It’s fair to say that deathcore hasn’t always had the best reputation in the metal scene; whether that’s entirely deserved or not is another argument entirely but it’s safe to say the statement is entirely unwarranted. Deathcore-by-numbers has plagued the scene since shortly after its inception from seminal bands like The Red Chord and Job For A Cowboy’s now classic Doom EP. In recent years there has been a significant shift away from the heavily-layered guttural/high vocals and constant breakdowns to a sound that incorporates more elements from symphonic aspects through to black metal and with fourth full-length Hell Will Come For Us All, Aversions Crown are here to prove deathcore isn’t a one-breakdown pony.
Opener ‘The Soil’ opts for a somewhat quieter, menacing first few seconds before furious blastbeats and tremolo riffing with caustic roars assault the senses.The frantic pace continues with searing followup ‘Born In The Gutter’ that only lets up on the speed to flatten with its gargantuan chorus and also features discordant notes to amp up the menacing atmosphere.
The band clearly have more death metal DNA in their veins than seen at first glance but it’s their balancing of this with the more usual trappings of deathcore that has allowed them to really hone their edge and this is no more apparent than on the title track. A tour-de-force of apocalyptic fury, it opens with slow, pounding drums before launching into a swirling maelstrom of blasts and blackened tremolo picking. The opening motif reoccurs throughout when the band bring their biggest guns to bear on the titanic chorus that’s heavier than tectonic plates shifting with some understated, but no less impactful double bass drumming.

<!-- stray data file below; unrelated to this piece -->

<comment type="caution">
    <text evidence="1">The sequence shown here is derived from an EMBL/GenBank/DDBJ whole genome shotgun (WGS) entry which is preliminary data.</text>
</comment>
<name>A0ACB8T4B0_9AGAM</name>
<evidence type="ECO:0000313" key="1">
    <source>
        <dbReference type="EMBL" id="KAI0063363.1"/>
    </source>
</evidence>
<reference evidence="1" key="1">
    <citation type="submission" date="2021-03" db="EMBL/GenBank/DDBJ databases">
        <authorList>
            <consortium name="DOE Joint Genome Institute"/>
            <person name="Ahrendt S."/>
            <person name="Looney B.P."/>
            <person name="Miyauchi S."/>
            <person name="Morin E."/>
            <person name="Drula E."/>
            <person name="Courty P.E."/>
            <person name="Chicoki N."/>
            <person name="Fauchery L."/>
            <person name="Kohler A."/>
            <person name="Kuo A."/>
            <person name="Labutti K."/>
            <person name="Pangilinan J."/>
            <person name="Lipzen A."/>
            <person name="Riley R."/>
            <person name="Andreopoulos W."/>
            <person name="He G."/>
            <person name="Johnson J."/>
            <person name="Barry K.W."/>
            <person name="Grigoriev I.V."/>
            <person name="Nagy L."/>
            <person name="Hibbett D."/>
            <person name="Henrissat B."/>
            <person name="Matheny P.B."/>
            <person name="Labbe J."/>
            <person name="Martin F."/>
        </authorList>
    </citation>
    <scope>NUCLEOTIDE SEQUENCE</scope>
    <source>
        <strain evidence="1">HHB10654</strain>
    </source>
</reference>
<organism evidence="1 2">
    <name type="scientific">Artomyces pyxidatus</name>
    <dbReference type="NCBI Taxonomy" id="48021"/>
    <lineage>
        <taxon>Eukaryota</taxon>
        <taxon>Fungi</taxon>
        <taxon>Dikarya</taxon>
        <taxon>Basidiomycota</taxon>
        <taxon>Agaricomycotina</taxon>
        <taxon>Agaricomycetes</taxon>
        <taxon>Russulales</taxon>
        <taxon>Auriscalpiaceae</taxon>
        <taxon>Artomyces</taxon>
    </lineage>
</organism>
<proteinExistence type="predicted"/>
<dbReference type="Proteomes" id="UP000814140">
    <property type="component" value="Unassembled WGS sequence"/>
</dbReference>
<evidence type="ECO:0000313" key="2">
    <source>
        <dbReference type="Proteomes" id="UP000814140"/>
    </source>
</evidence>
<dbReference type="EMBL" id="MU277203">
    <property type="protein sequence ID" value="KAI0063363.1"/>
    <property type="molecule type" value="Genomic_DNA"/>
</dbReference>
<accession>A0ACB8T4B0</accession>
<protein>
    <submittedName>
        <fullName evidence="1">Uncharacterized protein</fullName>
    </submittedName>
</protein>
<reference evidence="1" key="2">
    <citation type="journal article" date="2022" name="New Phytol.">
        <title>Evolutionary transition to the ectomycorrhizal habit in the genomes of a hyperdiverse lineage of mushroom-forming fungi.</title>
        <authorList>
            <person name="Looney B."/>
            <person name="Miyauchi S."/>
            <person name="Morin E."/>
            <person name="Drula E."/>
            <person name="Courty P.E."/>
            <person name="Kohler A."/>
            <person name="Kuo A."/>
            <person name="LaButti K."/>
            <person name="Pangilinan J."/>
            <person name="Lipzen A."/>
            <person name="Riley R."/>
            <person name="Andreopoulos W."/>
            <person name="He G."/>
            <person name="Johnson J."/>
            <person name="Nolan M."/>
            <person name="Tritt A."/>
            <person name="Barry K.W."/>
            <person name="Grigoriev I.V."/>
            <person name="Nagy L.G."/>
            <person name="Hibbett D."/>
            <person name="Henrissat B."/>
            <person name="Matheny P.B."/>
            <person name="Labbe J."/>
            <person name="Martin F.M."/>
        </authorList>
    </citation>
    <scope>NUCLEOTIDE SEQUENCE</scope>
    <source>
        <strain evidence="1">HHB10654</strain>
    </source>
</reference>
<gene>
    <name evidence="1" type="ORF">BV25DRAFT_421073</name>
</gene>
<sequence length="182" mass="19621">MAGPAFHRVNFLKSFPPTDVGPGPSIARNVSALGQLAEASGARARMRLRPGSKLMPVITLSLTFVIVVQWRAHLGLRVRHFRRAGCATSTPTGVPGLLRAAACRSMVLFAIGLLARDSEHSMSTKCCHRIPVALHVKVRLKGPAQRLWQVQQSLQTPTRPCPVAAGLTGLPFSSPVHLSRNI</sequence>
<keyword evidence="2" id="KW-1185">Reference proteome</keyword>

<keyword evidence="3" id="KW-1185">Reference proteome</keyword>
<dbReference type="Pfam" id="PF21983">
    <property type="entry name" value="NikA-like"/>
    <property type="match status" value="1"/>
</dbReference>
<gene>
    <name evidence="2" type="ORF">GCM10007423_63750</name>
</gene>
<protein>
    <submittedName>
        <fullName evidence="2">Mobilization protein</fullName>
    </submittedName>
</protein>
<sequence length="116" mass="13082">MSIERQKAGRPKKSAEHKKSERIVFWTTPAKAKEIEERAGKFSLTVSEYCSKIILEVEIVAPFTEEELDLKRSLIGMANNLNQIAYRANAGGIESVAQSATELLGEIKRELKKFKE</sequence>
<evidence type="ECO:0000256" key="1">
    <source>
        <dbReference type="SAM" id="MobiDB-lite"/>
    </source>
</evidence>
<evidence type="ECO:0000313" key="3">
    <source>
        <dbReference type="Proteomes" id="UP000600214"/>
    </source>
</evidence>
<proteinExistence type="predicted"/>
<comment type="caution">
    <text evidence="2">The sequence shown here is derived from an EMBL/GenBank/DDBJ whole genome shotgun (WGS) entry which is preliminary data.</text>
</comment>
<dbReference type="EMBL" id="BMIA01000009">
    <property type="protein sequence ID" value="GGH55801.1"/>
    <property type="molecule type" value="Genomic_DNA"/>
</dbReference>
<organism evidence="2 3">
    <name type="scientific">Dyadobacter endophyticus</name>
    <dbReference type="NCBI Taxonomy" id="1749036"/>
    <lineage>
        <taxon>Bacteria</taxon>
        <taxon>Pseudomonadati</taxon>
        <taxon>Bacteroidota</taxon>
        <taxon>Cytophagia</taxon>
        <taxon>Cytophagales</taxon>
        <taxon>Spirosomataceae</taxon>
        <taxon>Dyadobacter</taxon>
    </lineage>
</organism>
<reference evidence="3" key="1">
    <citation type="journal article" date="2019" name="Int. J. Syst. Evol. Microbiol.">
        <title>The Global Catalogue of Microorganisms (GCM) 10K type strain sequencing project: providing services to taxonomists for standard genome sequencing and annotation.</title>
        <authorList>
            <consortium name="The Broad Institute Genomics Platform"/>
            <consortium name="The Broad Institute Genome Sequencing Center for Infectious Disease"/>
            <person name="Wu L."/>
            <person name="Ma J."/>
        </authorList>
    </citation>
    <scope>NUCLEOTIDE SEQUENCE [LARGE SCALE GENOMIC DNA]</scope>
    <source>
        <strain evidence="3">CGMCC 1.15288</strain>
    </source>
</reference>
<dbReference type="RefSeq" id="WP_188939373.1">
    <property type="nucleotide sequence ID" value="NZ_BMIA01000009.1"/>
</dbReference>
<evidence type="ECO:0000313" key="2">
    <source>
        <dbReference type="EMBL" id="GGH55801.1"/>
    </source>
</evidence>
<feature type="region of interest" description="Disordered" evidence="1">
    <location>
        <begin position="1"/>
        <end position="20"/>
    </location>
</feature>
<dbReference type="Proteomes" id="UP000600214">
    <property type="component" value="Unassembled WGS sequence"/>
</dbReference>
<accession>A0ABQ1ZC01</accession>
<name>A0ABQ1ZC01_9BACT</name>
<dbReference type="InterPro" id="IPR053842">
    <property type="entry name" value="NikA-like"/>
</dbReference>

Hell Will Come For Us All puts on a clinic in muscular, brute force aggression but one that rewards repeat listens with its use of blackened elements, tempo and ironclad structures, each track moving between acts to form a cohesive whole. The album is underpinned by a thoroughly sinister atmosphere that occasionally erupts into sheer, vicious blasts but also contrasts this with slower, menacing sections that just ooze violence. It’s an album that has been a good few years in the making and the payoff is obvious - the band are more polished, the songs play with tempo, structure and best of all, expectations, to deliver a career-best album that bristles with malevolence and tightly-controlled chaos that soundtracks the modern world all too well.